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NDP

Thomas Speakman Barnett

New Democratic Party

Mr. Barnett:

I do not think there is, but we will not go into that at the moment. May I ask another question. The definition section deals with "transport plan". The question which arises is this: How would this legislation apply, if at all, to new communities such as have sprung up in British Columbia and elsewhere which have been referred to as instant towns? I do not know of any served directly by railway. I think of the town of MacKenzie, north of Prince George. There is much talk about creating new satellites to urban areas. I ask the minister to look at clause 6(1) which says, "For the purpose of carrying into effect a transportation plan accepted by the Commission under section 5," certain things shall be done. I understand that section 5 deals with a plan, which would have to be accepted by the commission, which would include both the urban development and transportation plan.

I may be wrong, but as others have observed this bill is complex. If I am correct, and this is the aspect which interests me in relation to the development of new, planned communities, then may I say this. Clause 6(2) (c) empowers the commission, in relation to carrying into effect the transportation plan, to "require a railway company to build a railway line in such location as may be specified by the Commission within the transportation study area to which the transportation plan relates". That power could be important in relation to proper planning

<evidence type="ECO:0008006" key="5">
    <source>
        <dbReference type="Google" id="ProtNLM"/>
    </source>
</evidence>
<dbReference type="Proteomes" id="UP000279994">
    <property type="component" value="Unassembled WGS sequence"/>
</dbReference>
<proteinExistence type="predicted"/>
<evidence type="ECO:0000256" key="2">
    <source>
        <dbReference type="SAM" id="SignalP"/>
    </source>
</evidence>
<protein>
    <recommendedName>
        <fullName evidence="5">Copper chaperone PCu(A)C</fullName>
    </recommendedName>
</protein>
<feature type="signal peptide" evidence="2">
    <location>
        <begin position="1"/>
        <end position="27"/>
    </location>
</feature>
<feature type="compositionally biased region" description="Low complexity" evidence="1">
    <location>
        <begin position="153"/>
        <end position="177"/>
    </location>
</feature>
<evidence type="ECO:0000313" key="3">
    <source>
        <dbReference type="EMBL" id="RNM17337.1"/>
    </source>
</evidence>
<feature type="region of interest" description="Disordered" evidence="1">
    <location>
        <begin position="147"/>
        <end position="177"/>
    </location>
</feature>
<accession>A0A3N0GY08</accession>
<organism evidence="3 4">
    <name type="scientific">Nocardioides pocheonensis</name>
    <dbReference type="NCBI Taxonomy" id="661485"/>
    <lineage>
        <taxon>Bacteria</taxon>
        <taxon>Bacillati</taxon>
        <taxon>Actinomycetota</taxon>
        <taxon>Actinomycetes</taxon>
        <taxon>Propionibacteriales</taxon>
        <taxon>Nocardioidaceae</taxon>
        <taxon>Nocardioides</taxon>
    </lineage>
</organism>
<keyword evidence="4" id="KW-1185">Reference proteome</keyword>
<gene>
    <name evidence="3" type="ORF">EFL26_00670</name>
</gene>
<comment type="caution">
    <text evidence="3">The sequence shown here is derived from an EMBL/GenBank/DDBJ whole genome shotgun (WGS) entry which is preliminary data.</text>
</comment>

Relocation of Railway Lines

and direction to a railway company to fit its service for a planned community which is to be an urban area. Can the direction be given before the area has acquired the minimum population of 1,000 but which, once the direction has come into effect, will, for the purposes of the next census, acquire sufficient population to be classed as an urban area? I wonder whether the minister could comment on the implications of the legislation for the kind of situation I am trying to suggest.

Topic:   GOVERNMENT ORDERS
Subtopic:   RAILWAY RELOCATION AND CROSSING ACT
Sub-subtopic:   PROVISION FOR PLANNING, ACQUISITION OF LAND, GRANTS, GRADE CROSSING ASSISTANCE
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April 25, 1974